Juliette Pattinson
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‘Hussies’, ‘freaks’ and ‘lady soldiers’
Constructing the uniformed woman
in Women of war
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The uniformed woman has widely been seen as an emblem of modernity. By utilising both public and personal accounts, this chapter discusses external perceptions of the FANY and also self-representations, in order to examine the uniformed woman as an emblem of modernity. It considers how members negotiated the public’s voyeuristic fascination with their activities as well as the hostile reactions they encountered, and examines how they navigated existing discourses of gender and class to forge a space for themselves in the public domain wearing masculine-inflected clothing. This chapter examines debates over the FANY’s public representation and sartorial choices both before and during the war, and by doing so contributes to understandings of how martial dress was appropriated by an elite group of women and with what consequences. As such, this chapter demonstrates how members of the first women’s corps to adopt military uniform manoeuvred themselves from being dismissed as ‘hussies’ and ‘freaks’ into a position where they undertook national service as ‘lady soldiers’.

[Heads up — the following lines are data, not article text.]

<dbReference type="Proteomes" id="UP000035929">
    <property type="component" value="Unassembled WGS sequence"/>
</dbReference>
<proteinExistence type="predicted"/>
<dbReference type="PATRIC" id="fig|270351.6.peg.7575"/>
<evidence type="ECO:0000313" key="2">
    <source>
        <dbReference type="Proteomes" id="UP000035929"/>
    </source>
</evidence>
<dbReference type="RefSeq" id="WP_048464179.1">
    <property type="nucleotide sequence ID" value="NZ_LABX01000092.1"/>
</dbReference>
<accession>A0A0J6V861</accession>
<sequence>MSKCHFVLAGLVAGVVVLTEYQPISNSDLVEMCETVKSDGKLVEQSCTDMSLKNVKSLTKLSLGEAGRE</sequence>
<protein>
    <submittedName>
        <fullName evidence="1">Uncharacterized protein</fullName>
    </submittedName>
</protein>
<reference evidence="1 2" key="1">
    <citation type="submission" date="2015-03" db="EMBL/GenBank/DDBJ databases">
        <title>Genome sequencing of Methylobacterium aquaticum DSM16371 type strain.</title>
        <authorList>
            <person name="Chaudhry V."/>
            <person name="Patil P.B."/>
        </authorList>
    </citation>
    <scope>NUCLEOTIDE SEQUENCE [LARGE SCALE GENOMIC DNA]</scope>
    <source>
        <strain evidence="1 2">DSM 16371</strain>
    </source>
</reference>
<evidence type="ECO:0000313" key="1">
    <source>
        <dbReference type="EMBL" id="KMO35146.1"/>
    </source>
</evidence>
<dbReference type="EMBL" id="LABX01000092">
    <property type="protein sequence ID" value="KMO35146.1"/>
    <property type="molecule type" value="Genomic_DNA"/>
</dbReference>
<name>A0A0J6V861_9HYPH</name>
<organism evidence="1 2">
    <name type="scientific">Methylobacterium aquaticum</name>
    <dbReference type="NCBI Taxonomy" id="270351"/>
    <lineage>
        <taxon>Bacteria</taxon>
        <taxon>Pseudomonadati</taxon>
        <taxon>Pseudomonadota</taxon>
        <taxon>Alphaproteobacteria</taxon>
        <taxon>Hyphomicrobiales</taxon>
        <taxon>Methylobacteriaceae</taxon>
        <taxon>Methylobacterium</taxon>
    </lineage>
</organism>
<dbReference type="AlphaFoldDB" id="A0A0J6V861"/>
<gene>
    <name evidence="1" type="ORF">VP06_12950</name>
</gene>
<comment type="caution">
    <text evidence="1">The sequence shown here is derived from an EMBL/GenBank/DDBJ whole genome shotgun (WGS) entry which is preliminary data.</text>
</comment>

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Women of war

Gender, modernity and the First Aid Nursing Yeomanry


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